Use job costing software
In order to achieve the objective of calculating job costing, one must have software that makes this possible and easy. You can never expect to achieve this by using spreadsheets. The amount of attention that would be required to track everything via spreadsheets is not only daunting – but the process is filled with potential for errors.
The only way is to use sophisticated technology.
Very few accounting programs can do this. QuickBooks and Xero are lovely accounting software programs and they’ll be able to give you the high-level Profit & Loss statements most businesses need. But don’t expect to be able to capture every penny at the project level using these programs. For this you really need a solution that’s built for job cost accounting.
Link expenses to specific jobs
When you use systems like BQE Core to manage your accounting, you never have to worry that any single item is not being tracked back to the project. That is because every expense must be linked to a job (either billable or overhead).
For example, every hour your staff is spending that is associated with the project is known (both cost rate and bill rate). In addition, every expense (both billable and non-billable), are linked to the job. Every vendor bill, every consultant, every purchase order is linked to the associated job.
BQE Core is smart enough to know that if you have outside contractors who are providing you with their timecard – Core will know that they may cost you $25/hour on project A and $28 on project B. The system also knows that if their time is billable to the client that they might be billing out at $135/hour on project A and $120/hour on project B.
Let your platform remember for you
It’s the BQE Core platform that is keeping track of this so that no individual has to remember what things cost, what things bill out for and whether these items are even being recorded to the appropriate projects. With a system like this you actually have to go out-of-your-way to make an error.
Schedule automated reports
Now that you’re using a job costing software like BQE Core, you’ll be able to either see on live dashboards or through automated reports that your jobs have clear costs that include everything invested in them.
Running a project Profit/Loss report means that your managers will instantly understand if they are doing a good job in the same way that firm owners can see from their company P&L if the business is healthy.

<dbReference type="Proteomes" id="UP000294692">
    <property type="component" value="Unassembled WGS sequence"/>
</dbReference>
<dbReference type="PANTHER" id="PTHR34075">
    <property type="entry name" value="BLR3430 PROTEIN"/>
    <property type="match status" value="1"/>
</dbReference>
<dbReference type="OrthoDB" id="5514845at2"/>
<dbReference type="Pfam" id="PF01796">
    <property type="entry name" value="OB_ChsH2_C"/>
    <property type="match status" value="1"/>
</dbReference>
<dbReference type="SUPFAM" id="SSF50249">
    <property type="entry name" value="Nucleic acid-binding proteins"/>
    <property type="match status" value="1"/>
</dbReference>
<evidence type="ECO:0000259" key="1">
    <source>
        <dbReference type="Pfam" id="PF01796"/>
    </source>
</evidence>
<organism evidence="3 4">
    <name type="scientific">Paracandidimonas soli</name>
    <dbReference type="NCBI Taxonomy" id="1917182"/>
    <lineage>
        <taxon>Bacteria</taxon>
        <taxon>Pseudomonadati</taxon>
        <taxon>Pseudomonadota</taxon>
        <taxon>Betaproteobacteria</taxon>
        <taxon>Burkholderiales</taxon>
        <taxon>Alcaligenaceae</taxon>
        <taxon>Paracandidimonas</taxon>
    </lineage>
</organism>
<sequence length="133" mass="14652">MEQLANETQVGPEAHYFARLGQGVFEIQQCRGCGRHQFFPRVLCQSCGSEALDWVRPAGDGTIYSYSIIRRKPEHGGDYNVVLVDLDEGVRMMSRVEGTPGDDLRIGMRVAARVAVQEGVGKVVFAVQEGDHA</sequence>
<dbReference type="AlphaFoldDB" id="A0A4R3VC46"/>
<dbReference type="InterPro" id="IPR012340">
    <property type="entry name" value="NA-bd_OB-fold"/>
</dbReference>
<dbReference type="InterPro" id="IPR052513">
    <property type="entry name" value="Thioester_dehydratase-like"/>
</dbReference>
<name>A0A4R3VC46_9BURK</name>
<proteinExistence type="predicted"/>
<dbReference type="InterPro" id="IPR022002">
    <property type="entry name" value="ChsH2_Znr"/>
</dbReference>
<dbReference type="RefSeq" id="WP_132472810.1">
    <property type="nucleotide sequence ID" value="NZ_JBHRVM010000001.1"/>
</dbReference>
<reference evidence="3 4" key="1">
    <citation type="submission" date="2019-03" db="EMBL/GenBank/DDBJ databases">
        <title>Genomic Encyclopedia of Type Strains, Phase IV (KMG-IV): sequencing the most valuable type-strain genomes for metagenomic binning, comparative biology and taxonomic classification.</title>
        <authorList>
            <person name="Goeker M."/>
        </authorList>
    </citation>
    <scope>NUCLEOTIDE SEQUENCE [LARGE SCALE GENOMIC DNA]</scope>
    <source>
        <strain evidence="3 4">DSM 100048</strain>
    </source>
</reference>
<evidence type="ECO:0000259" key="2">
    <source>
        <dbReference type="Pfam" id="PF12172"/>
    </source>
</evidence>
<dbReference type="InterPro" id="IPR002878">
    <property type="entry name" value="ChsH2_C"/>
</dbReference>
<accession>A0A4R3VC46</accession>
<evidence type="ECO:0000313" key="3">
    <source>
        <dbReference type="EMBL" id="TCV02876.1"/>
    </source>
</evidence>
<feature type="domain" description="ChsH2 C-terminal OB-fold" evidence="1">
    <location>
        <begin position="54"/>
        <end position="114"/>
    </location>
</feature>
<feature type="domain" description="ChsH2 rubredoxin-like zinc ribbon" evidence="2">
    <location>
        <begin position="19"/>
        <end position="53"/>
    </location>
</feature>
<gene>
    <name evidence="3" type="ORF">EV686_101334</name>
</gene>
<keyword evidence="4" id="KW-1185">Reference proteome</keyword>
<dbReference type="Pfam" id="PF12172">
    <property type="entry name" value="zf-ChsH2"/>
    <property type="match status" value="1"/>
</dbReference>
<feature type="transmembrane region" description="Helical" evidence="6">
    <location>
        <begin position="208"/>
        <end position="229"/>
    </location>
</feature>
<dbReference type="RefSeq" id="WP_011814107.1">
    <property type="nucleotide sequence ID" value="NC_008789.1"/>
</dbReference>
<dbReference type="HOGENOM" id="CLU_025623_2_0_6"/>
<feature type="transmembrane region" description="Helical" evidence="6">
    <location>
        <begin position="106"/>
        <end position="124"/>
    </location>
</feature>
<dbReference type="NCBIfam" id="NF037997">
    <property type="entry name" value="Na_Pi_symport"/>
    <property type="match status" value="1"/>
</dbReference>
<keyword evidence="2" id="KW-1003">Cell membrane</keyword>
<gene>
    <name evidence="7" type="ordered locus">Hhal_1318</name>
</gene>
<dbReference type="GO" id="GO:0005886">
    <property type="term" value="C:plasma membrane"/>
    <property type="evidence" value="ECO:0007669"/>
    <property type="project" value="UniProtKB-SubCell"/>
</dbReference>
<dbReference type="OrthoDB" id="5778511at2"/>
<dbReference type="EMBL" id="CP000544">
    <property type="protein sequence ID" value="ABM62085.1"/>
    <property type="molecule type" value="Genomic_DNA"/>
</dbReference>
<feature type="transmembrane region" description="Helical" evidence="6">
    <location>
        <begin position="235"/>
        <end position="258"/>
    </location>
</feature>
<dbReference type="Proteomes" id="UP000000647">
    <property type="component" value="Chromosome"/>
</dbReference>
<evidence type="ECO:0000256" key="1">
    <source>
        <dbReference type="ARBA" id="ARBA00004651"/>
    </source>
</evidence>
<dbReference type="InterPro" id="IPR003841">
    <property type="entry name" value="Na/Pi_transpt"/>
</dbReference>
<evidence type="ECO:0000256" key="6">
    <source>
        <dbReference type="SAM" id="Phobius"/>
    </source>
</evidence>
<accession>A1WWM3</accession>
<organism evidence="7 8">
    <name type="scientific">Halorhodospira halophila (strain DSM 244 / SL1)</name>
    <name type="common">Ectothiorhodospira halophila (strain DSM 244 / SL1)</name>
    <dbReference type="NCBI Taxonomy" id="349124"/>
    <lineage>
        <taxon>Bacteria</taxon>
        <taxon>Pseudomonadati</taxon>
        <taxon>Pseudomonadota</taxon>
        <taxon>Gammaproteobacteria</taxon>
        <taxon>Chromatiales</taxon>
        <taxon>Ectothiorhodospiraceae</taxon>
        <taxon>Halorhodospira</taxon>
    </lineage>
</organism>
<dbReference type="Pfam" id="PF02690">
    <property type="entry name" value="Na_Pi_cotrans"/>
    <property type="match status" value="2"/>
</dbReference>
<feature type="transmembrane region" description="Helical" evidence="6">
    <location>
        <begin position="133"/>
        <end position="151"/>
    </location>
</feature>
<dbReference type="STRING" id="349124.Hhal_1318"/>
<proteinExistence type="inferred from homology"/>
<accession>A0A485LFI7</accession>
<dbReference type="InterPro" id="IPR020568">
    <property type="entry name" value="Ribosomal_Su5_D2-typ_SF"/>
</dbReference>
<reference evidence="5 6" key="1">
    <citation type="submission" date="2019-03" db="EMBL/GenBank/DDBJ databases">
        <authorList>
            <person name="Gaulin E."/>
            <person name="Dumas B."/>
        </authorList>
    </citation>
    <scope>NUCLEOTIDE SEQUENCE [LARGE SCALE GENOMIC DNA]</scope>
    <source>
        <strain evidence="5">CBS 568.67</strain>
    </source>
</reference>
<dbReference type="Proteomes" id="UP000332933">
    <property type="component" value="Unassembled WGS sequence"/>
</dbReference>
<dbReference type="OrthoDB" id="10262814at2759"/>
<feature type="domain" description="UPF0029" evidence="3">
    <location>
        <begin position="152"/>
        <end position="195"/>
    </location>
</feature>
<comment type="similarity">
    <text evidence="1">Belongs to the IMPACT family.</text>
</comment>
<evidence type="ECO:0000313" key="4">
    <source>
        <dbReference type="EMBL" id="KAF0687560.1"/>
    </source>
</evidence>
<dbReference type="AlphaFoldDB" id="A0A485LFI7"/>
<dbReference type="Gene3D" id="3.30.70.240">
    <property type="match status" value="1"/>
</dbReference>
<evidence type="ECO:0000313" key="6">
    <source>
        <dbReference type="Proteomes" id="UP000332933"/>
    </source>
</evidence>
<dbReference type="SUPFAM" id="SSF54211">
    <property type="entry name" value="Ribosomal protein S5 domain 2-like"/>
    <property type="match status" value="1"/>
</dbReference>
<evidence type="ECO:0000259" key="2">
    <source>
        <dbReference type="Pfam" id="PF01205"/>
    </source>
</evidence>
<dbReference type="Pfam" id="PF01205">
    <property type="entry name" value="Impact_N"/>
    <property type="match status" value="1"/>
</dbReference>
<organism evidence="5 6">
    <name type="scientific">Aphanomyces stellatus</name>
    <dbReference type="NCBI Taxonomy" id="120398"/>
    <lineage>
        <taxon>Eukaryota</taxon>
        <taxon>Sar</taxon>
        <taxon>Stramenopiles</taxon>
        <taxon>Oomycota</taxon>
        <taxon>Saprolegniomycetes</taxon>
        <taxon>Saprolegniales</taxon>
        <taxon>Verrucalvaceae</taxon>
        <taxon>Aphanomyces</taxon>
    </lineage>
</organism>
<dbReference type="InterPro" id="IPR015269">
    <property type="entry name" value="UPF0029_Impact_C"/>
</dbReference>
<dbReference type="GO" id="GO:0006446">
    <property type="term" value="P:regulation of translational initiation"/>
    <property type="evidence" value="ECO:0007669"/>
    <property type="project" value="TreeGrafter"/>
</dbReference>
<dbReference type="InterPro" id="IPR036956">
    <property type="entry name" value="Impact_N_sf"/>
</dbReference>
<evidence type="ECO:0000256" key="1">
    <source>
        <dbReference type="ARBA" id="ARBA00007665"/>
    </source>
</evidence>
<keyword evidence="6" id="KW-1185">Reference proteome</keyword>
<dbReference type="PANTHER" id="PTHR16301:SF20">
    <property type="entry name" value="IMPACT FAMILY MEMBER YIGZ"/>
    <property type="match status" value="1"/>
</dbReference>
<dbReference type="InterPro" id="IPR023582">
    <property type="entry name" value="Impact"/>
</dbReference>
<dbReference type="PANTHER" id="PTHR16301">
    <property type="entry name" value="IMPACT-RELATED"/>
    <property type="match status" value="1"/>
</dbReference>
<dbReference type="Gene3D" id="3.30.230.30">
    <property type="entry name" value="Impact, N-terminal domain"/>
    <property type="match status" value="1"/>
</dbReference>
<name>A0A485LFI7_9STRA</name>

Analyze revenue earned against cost
There’s one more wonderful thing that one learns when they develop a robust activity list and have a system that can analyze the revenue earned against the costs of performing this work.
Having this ammunition means you also have information that will lead you to create better proposals for future projects.
As a simple example, one of our customers learned through reporting from BQE Core that whenever their employees spent time participating in in-house, client meetings the projects become less profitable and the individual employees saw their realization rates drop below what Core had determined was the minimum acceptable.
The firm used this information to modify their contracts so that client meetings held “in-house” were billed hourly whereas client meetings held at the client’s office were part of their basic services.
After analyzing this phenomenon, it was determined that whenever the client came to their office, the team was encouraged to join in the meeting and the client loved being in their office and “playing” with the team. It’s hard to ask the client to leave. Changing their contracts was a subtle way of ensuring their team achieves high efficiency and the projects achieves its profit potential.
Want more tips to increase efficiency and improve your bottom line? Click below to download a free white paper on the Definitive Guide to Project Accounting.